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“Ransomware” is now so widespread that it cost businesses a total of $1 billion in 2016, according to a new report.

Ransomware is a type of infected software designed to take over a computer system and then block access for the authorized user. Hackers encrypt information critical to the performance of hospitals or even off-shore shipping, for example, then demand cash for the encryption password.

Ransomware’s prevalence increased more than 600 percent from 2015, according to the report titled “2016 Malware Year in Review,” released Thursday by Phishme.

“Phishing,” a popular tactic which baits users over email to disclose personal information, is the delivery method for about 90 percent of ransomware attacks. Phishing typically attempts to acquire sensitive data (like credit card numbers, usernames, passwords, social security numbers) by tricking unsuspecting users to click on infected links. (RELATED: 33 Million Records From Gov’t Departments, Corporations Leaked)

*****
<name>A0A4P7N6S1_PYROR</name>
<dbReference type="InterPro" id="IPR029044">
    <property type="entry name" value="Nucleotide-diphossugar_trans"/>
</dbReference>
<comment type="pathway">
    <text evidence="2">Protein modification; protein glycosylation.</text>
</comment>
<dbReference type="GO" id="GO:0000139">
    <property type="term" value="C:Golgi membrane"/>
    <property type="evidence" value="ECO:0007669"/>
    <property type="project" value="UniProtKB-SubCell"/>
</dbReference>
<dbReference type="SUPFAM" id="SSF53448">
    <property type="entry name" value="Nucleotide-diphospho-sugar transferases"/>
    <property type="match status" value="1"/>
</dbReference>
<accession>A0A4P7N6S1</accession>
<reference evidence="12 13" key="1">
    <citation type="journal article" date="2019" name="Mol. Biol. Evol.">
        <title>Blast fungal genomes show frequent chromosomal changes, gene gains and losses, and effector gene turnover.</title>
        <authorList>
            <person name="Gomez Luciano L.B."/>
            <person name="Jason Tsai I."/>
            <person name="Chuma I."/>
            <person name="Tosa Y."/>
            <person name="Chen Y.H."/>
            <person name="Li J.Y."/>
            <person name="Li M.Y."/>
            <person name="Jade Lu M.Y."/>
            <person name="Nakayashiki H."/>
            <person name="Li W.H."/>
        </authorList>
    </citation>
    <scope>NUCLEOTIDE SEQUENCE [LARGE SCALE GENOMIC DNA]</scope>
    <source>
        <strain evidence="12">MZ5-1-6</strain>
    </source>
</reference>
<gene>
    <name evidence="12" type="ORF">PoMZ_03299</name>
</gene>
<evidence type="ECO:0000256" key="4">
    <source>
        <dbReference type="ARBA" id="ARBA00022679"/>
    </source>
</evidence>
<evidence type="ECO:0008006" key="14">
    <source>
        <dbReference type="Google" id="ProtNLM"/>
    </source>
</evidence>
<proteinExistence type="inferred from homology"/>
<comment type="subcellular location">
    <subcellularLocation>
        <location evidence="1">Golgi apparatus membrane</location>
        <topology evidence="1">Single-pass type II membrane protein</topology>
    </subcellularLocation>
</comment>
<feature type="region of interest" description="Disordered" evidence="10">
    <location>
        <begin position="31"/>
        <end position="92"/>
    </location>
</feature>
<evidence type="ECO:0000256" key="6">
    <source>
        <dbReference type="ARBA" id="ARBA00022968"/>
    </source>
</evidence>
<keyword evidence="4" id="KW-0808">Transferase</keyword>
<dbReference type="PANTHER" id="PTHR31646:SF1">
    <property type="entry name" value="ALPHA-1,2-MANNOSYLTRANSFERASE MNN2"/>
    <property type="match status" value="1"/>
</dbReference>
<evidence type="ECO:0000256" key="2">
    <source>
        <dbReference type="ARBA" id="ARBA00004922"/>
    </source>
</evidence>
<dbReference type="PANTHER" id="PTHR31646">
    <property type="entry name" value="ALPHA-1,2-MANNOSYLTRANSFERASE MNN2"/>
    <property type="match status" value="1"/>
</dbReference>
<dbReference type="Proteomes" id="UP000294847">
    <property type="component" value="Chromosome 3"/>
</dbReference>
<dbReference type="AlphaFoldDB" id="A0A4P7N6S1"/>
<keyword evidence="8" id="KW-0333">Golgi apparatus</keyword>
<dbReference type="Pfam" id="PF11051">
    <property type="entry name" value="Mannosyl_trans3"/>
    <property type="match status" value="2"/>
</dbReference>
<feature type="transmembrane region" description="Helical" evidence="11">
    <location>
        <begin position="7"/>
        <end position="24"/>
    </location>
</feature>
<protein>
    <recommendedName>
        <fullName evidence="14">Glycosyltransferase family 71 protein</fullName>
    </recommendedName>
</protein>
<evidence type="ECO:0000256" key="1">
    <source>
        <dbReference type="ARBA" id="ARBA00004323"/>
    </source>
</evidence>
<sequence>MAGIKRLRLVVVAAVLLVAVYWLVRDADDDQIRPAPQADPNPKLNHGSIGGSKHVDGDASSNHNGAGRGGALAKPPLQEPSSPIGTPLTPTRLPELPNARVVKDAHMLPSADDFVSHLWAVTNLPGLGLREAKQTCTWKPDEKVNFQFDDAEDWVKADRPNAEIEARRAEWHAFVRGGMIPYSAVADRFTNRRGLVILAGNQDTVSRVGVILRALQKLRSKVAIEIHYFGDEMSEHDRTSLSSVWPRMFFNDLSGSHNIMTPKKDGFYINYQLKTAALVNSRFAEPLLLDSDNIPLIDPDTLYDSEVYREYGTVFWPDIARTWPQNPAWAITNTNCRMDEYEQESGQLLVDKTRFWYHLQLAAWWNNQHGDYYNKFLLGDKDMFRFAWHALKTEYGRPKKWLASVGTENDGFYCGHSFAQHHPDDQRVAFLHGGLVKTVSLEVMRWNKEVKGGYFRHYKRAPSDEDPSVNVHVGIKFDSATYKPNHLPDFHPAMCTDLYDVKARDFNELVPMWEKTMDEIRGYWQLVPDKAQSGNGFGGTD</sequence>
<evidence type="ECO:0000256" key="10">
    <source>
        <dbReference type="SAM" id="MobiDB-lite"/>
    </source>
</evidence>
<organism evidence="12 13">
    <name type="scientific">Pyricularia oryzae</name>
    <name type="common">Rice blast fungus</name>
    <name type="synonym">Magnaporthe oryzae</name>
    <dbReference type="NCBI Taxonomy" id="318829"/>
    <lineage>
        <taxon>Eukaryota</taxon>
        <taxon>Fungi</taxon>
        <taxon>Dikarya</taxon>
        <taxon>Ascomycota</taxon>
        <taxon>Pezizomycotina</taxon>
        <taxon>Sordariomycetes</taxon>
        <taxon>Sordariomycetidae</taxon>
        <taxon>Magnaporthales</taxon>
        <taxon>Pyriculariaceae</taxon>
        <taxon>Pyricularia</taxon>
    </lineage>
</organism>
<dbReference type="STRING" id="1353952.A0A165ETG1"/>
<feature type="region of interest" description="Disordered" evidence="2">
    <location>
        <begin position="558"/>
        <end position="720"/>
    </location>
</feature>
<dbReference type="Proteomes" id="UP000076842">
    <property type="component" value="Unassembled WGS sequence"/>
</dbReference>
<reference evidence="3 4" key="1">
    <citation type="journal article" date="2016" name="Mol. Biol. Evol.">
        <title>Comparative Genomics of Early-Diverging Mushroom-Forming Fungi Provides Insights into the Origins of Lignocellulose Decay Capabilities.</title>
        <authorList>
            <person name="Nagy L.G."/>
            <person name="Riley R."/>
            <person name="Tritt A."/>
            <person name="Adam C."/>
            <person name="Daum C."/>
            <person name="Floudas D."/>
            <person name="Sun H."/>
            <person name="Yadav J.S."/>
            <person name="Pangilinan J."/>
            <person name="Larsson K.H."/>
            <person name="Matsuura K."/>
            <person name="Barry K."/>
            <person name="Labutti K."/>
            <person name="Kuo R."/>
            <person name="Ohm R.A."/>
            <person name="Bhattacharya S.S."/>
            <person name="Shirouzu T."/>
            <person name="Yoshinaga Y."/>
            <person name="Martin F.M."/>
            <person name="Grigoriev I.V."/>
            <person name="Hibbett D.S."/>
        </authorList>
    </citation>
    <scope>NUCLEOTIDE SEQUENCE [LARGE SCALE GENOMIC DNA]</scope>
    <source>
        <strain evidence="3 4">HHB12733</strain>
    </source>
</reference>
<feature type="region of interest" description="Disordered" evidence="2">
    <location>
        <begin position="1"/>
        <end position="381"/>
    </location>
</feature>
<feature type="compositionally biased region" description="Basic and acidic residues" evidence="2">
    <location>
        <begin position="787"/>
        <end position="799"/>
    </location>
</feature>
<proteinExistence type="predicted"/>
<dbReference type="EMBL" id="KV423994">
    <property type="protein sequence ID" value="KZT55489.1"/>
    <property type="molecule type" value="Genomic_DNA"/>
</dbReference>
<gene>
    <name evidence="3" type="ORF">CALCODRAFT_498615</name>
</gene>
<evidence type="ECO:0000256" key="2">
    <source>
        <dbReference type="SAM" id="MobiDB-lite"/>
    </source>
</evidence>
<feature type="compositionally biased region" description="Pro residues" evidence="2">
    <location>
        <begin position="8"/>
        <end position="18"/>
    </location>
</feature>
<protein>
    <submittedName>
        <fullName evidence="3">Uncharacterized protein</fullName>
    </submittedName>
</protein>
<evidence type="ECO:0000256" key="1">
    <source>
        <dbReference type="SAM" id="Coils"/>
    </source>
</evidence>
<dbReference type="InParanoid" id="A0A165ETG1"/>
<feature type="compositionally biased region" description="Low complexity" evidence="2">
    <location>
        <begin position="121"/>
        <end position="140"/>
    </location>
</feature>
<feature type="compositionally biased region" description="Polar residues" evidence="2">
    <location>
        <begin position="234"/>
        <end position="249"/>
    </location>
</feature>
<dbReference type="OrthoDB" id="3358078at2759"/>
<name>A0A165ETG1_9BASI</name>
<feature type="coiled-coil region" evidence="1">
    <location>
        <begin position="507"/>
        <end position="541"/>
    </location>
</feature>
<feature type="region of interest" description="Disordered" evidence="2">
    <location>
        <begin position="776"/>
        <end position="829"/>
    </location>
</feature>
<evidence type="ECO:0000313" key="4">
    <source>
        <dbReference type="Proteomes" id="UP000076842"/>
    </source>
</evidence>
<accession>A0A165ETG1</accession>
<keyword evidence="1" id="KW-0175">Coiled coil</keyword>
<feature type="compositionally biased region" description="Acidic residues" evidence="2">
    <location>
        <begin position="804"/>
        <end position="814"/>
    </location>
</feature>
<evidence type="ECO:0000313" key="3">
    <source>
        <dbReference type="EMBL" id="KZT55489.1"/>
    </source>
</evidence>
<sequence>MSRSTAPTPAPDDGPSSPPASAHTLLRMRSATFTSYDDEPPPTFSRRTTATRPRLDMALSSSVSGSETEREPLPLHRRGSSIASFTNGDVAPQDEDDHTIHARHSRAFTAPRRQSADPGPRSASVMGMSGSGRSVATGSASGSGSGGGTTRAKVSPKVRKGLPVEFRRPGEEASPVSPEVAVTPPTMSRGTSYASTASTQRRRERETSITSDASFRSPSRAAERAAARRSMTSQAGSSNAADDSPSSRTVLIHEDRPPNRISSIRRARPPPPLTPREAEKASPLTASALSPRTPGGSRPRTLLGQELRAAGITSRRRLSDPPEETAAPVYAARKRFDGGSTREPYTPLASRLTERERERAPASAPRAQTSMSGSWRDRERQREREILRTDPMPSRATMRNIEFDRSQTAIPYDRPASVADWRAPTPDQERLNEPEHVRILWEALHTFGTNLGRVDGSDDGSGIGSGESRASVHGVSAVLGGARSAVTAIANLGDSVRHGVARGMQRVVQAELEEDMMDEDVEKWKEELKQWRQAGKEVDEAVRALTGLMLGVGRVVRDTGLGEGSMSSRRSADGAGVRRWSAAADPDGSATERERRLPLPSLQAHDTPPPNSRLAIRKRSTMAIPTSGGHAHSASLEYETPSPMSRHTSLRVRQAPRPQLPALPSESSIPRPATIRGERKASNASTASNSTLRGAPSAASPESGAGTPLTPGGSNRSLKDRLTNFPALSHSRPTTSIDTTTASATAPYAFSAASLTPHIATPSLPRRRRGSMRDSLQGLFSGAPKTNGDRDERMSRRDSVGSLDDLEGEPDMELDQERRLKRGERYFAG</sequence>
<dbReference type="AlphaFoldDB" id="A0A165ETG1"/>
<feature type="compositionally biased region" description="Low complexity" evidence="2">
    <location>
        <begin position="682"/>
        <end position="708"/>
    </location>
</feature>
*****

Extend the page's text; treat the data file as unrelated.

While ransomware accounts for a large portion of phishing attacks, cybercriminals also remain committed to using more traditional tools for the theft of person information, such as a Trojan, a malicious computer program employed for hacking.

Businesses aren’t the only institutions affected by ransomware and phishing. Organizations from hospitals to schools have fallen victim to the cyber-scheme recent years.

A Los Angeles college decided to pay hackers $28,000 to remove infected software from its computer systems after cybercriminals took the school’s data hostage.

The University of Calgary felt compelled to pay 20,000 Canadian dollars (around $15,700) to hackers who infiltrated the college’s information technology systems roughly a year ago.

The cybercriminals committed the ransomware attack by encrypting the school’s data and keeping critical computer files from officials and staff. (RELATED: Everything Online Is Connected, Now There’s A Growing Need For Cyber Insurance)

There are several steps people can take to increase their own cybersecurity including two-factor authentication for their devices and accounts. But the best way to specifically combat phishing is to be cautious and skeptical when clicking on a hyperlink (portal to another web address) from email addresses or on sites that are unfamiliar–a hard task for roughly half of the population.

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